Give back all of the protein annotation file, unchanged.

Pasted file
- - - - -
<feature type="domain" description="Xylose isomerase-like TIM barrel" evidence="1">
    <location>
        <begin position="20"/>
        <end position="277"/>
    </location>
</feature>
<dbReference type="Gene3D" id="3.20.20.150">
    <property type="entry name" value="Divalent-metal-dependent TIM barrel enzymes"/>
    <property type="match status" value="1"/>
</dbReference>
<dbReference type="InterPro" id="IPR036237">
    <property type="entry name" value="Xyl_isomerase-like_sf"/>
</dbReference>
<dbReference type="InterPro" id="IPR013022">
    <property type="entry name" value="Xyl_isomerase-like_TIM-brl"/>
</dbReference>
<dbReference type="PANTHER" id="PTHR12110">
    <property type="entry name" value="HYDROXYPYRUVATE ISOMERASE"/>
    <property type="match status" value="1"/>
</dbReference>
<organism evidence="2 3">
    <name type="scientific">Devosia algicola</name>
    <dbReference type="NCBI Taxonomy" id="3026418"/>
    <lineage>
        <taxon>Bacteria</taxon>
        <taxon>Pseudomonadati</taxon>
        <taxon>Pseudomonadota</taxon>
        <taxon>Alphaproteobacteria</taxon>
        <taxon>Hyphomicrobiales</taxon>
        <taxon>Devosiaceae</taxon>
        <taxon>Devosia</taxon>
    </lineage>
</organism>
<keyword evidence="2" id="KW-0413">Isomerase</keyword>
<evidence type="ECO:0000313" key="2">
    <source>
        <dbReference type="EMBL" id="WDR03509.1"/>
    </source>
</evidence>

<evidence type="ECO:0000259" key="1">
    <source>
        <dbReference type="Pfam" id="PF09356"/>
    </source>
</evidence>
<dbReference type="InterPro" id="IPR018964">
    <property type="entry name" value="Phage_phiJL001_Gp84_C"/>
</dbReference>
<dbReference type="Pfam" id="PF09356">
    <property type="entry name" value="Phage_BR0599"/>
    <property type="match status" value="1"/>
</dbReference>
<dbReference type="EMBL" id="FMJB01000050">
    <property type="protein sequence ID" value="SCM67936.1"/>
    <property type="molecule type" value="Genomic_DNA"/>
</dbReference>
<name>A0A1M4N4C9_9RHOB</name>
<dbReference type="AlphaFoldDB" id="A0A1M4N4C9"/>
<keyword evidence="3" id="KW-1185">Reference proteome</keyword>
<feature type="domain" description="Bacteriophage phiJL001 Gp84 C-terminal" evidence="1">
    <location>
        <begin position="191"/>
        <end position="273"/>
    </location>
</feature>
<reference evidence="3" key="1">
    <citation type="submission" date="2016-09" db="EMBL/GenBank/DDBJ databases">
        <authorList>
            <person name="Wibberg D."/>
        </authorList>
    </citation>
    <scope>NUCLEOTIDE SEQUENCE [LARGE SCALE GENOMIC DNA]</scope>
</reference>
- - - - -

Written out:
<feature type="domain" description="Xylose isomerase-like TIM barrel" evidence="1">
    <location>
        <begin position="20"/>
        <end position="277"/>
    </location>
</feature>
<dbReference type="Gene3D" id="3.20.20.150">
    <property type="entry name" value="Divalent-metal-dependent TIM barrel enzymes"/>
    <property type="match status" value="1"/>
</dbReference>
<dbReference type="InterPro" id="IPR036237">
    <property type="entry name" value="Xyl_isomerase-like_sf"/>
</dbReference>
<dbReference type="InterPro" id="IPR013022">
    <property type="entry name" value="Xyl_isomerase-like_TIM-brl"/>
</dbReference>
<dbReference type="PANTHER" id="PTHR12110">
    <property type="entry name" value="HYDROXYPYRUVATE ISOMERASE"/>
    <property type="match status" value="1"/>
</dbReference>
<organism evidence="2 3">
    <name type="scientific">Devosia algicola</name>
    <dbReference type="NCBI Taxonomy" id="3026418"/>
    <lineage>
        <taxon>Bacteria</taxon>
        <taxon>Pseudomonadati</taxon>
        <taxon>Pseudomonadota</taxon>
        <taxon>Alphaproteobacteria</taxon>
        <taxon>Hyphomicrobiales</taxon>
        <taxon>Devosiaceae</taxon>
        <taxon>Devosia</taxon>
    </lineage>
</organism>
<keyword evidence="2" id="KW-0413">Isomerase</keyword>
<evidence type="ECO:0000313" key="2">
    <source>
        <dbReference type="EMBL" id="WDR03509.1"/>
    </source>
</evidence>

<evidence type="ECO:0000259" key="1">
    <source>
        <dbReference type="Pfam" id="PF09356"/>
    </source>
</evidence>
<dbReference type="InterPro" id="IPR018964">
    <property type="entry name" value="Phage_phiJL001_Gp84_C"/>
</dbReference>
<dbReference type="Pfam" id="PF09356">
    <property type="entry name" value="Phage_BR0599"/>
    <property type="match status" value="1"/>
</dbReference>
<dbReference type="EMBL" id="FMJB01000050">
    <property type="protein sequence ID" value="SCM67936.1"/>
    <property type="molecule type" value="Genomic_DNA"/>
</dbReference>
<name>A0A1M4N4C9_9RHOB</name>
<dbReference type="AlphaFoldDB" id="A0A1M4N4C9"/>
<keyword evidence="3" id="KW-1185">Reference proteome</keyword>
<feature type="domain" description="Bacteriophage phiJL001 Gp84 C-terminal" evidence="1">
    <location>
        <begin position="191"/>
        <end position="273"/>
    </location>
</feature>
<reference evidence="3" key="1">
    <citation type="submission" date="2016-09" db="EMBL/GenBank/DDBJ databases">
        <authorList>
            <person name="Wibberg D."/>
        </authorList>
    </citation>
    <scope>NUCLEOTIDE SEQUENCE [LARGE SCALE GENOMIC DNA]</scope>
</reference>